It is the nature of aluminum that allows new "high quality" welded aluminum boats have better hull warrantees (usually non-prorated), over quality FRP boats which have either limited lifetime warrantees or 10 year against defects (with 5 year deck warranty). Read the fine print and compare (a good warranty is on the Crestliner, http://www.crestliner.com).
Links are here.
Expect to pay thousands of dollars in maintenance and parts on any boat of any size. It's the way it is. Do not buy any boat you can't afford costs and time for. If you are afraid of the expense, you cannot really own a boat.
Truth is, the most likely reason for a boat to sink is the through hulls, cooling, bellows failure, and the hoses. Maintain them, replace plastic with Marelon (Forespar), and check them often. Plastic PVC through hulls are a hazard. Close the stopcocks - you don't need then left open when you are not there. Replace or repair your bilge pumps every 2 years, as a Rule, most of them are of poor quality. Pull the boat out at least every three years, as four years in the water is too long a time for my comfort. Mine comes out every winter, as my marina has no one to watch it over the winter here. Visit the boat. Boats in the water need power for the bilge (a reliable self-bailing boat is a myth).
Decide how much of a project boat you are prepared for and always get a survey. Divide the time you expect to work on a boat by two. Abandoned project boats abound, because the work was more than expected.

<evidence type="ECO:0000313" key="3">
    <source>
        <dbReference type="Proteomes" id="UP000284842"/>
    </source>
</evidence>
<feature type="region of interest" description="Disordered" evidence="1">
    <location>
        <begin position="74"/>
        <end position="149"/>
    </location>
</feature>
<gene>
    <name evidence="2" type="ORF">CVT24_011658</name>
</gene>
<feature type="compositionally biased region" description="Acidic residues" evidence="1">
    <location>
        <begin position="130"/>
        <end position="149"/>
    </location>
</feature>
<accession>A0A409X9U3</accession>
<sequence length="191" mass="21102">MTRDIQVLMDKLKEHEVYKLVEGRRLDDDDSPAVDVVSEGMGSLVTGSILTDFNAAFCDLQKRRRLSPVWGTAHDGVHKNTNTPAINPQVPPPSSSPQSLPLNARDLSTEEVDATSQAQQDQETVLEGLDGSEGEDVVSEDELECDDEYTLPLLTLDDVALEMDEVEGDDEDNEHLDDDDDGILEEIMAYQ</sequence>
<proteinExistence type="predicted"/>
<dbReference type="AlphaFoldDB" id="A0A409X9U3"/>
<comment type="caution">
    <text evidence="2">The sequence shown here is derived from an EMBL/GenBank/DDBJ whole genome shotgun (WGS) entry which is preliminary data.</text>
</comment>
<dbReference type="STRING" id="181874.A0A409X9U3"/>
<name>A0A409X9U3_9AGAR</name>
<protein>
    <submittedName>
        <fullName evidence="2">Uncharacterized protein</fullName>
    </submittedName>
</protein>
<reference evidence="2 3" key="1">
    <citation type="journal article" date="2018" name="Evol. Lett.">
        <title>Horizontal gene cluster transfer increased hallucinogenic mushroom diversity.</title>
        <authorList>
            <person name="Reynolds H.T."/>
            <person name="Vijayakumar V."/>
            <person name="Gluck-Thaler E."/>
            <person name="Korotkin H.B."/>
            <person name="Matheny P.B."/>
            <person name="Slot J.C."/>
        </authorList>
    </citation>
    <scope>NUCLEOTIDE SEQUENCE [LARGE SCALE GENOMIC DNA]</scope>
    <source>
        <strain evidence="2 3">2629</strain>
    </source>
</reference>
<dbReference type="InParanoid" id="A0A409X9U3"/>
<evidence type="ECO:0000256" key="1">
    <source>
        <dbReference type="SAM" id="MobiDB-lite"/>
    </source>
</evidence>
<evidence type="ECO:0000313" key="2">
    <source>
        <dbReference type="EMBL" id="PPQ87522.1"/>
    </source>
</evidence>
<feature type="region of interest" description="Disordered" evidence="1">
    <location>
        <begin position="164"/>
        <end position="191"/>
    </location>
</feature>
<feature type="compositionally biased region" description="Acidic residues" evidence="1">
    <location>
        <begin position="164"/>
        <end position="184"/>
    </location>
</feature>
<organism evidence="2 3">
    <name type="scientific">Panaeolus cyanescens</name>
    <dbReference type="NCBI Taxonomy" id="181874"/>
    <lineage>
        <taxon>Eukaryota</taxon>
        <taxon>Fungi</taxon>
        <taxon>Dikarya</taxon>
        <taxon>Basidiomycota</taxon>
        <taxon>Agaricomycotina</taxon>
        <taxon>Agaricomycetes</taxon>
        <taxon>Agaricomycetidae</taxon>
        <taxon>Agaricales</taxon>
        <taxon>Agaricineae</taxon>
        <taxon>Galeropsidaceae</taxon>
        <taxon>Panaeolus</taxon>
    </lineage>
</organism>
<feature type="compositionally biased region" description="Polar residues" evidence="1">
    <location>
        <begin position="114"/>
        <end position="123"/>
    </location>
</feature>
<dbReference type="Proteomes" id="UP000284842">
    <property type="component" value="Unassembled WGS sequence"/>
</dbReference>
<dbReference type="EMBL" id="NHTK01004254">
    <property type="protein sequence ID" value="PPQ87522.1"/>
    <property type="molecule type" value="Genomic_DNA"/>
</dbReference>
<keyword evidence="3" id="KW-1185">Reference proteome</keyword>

Buy a boat for the way you will be boating. Where you plan to boat (rivers?) in should be an important criteria. Make sure you have a place for any boat and a place that will haul it out for maintenance. A boat's beam may be wider than your marina has a slip for. Hint: Most wives insist on a head.
Owners stories about Marinettes damage resistance abound.
- Shiver me timbers - In 1995ish time a 41' Occoquan Marinette hit a 12" piling at 25 knots, shattered it, dented in the bow. Boat was driven home, sold for 12K by the owner, who thought it was un-repairable, fixed for 3K.
- We ran over a semi-submerged plank that was 6 feet long and about 4 x 12 in size. Stalled both engines, but the props, rudders and shafting were undamaged! (Yes, we were damn lucky that day.) This was NOT last year, when everything went wrong.
BTW : The best material for a hull is either titanium or 90-10 copper nickel alloys. These are gosh-awful expensive but don't need antifouling or paint. The primary reason they are not popular is material cost, safety, welding ease and lack of trained welders. Titanium does not have the health and safety issues of nickel alloys, but it's $10/lb bulk plate, and 3 x rate for labor. See http://www.nickelinstitute.org/index.cfm/ci_id/13943.htm.